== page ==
What is a livable community, anyway?

A walkable community is the most common term to describe the alternative to drive-only suburbia. Yet walking is so basic to human life that we often take it for granted. Perhaps a more inspiring term is livability.

Former US Transportation Secretary Ray LaHood defined livability as “a community where you can take kids to school, go to work, see a doctor, go to the grocery store, have dinner and a movie, and play with your kids in a park, all without having to get into a car.”

A walkable community is a livable community, according to the plainspoken LaHood, a Republican who worked in the Obama administration. Walkability allows for access, connection, and diversity of experience.

The concept is a profound one: Life changes depending on whether a community is built around walking or driving.


A livable community, and how it differs from a place designed around driving, means the following:

Freedom of mobility. A walkable community is drivable as well. But the reverse is not true. Once a place is built around driving, walking is impractical for most purposes. The need to get around by car for every errand is not really freedom. The car is your master. How hard do you have to work to pay the $8,700 average cost to own a car (according to AAA)? When it breaks down, you are stuck.

The livable city is the freedom to own a car—but drive it less. If you drive 5,000 miles a year, instead of 15,000 or 20,000, you can keep it three times longer and save about $5,000 a year. So, a livable community means the option of saving money. Or you can give up car ownership entirely and save even more, using your feet, a bicycle, transit, car-share, and/or car rentals at times.

A livable community is choice.

A public realm. Streets belong to the people in a livable community. Well-designed public spaces attract people. Enrique Penalosa, the dynamic former mayor of Bogota, Columbia, notes, “Great public space is a kind of magical good. It never ceases to yield happiness. It is almost happiness itself.”

Streets for cars are places to move through quickly: They offer little to enjoy or appeal to the senses once you step out of the vehicle. In a drive-only community, the best public square may be a Walmart parking lot.

A well-designed public realm serves many purposes. Yes, it accommodates cars—but it also allows children to walk to school. It connects you to your neighbors. It supports festivals and parades and public speech.

The enjoyment of public art and architecture. Towns and cities themselves are art. You can’t see it at 50 mph or very clearly at 30 mph—you must walk, bike, or drive slowly. The art of community building brings us together. When a town is designed at a drive-only scale, the art of building a community atrophies and is eventually forgotten.

Diversity and proximity. The livable community mixes the elements of a community together in a rich gumbo of culture. The livable city is not a monoculture of single-family subdivisions, connected to arterial roads. The livable community is not boring. It invites you to walk to the café, to parks, to the museums and restaurants.

The livable city is the five or 10-minute walk from the tavern where you’ve had a few drinks with friends back home. DUI is not a fear in the livable city.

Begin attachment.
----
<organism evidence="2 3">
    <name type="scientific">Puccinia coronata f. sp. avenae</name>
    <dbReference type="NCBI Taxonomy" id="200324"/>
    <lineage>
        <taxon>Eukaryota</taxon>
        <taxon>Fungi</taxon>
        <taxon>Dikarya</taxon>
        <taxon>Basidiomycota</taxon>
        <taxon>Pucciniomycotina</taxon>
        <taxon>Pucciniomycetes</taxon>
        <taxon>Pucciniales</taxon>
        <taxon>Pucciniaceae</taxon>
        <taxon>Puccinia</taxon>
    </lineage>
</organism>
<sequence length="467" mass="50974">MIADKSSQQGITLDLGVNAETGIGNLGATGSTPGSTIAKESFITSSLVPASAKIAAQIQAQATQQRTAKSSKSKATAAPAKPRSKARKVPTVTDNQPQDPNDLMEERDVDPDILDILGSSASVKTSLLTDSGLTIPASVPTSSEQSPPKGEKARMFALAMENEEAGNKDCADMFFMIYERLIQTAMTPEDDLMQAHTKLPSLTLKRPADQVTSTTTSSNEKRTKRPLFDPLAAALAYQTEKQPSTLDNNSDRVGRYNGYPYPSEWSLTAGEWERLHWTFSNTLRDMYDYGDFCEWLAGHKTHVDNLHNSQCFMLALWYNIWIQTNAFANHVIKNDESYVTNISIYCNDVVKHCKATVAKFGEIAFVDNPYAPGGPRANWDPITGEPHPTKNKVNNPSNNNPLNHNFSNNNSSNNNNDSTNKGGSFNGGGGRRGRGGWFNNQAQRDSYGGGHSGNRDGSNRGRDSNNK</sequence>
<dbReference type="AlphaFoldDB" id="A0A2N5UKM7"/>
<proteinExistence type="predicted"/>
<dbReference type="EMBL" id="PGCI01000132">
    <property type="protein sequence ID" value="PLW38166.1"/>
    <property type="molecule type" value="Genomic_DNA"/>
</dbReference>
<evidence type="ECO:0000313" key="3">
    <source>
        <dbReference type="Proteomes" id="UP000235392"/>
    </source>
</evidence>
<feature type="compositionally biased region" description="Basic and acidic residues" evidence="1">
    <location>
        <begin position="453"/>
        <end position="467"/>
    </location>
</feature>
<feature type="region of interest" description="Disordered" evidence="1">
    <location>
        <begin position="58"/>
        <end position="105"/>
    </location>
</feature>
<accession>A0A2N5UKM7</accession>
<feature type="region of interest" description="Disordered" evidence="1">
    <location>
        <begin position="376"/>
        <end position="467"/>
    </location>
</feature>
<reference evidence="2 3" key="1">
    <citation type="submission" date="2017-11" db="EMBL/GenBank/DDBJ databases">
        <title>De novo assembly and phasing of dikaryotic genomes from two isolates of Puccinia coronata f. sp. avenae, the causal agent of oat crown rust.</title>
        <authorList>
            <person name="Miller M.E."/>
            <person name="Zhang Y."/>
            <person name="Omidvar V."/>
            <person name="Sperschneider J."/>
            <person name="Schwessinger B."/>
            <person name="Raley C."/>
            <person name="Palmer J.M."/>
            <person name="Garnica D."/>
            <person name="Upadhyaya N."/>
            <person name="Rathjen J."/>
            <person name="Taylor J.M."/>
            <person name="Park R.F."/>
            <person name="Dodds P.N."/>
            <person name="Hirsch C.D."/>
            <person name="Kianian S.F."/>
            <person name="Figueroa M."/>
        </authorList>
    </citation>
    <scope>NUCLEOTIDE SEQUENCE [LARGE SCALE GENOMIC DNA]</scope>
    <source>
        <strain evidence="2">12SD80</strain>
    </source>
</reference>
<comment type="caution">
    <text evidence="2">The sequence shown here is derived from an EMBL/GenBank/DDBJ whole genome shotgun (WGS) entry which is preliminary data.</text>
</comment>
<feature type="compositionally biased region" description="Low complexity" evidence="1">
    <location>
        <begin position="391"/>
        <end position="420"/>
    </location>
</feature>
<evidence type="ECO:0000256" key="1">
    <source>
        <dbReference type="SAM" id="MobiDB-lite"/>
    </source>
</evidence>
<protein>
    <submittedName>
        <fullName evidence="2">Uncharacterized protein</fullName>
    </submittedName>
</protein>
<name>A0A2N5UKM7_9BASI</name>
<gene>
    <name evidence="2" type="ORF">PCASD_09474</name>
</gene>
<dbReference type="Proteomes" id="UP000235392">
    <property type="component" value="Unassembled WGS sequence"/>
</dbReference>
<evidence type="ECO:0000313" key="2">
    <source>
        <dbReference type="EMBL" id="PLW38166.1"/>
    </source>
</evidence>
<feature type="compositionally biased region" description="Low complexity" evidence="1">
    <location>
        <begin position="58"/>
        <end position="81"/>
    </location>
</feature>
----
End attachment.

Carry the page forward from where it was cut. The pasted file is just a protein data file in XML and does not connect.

Livable communities are improved by diversity and proximity.


A festive place. A community with public spaces designed for events offers more opportunity to celebrate with your neighbors. These public spaces are active 365 days a year—not just during special occasions—because they are surrounded by active buildings and neighborhoods.

A healthy place. The livable town puts exercise into you daily life, making you and your family healthier without a membership to a gym. The livable city allows children to walk to school, getting the arms and legs moving at the beginning and end of the school day. A livable town has parks and playgrounds that people of all ages can walk to. In a livable community the children play—at least sometimes—without the parents setting up a “play date.” A livable community has access to locally grown fresh fruits and vegetables—usually offered at an outdoor farmer’s market. A livable community supports social connections and mental health.

A place for chance encounters. A livable community is one where you see the doctor, school teacher, or plumber at the park, grocery store, or a community event. They know who you are and greet you. People get to know one another in many ways. This quality may seem less important in the era of Facebook and Twitter, but it is more important than many of us realize. Nothing will ever replace real-world encounters.

Value. The art of mixing uses in proximity creates value, promotes commerce, and meets a growing market demand.

Livable communities are closer, physically, to the neighborhoods where your grandparents were raised than to the isolated techno-utopia of the Jetsons (where is my jet-pack, by the way?). Livable communities look more like what a child would create if you asked them to build a village, neighborhood, or main street from blocks. Livable communities are hard-wired into the human race. (Self-driving cars will not change that).

Livable communities are real communities.

This column was originally published here.

Public Square: A CNU Journal (Congress for the New Urbanism)

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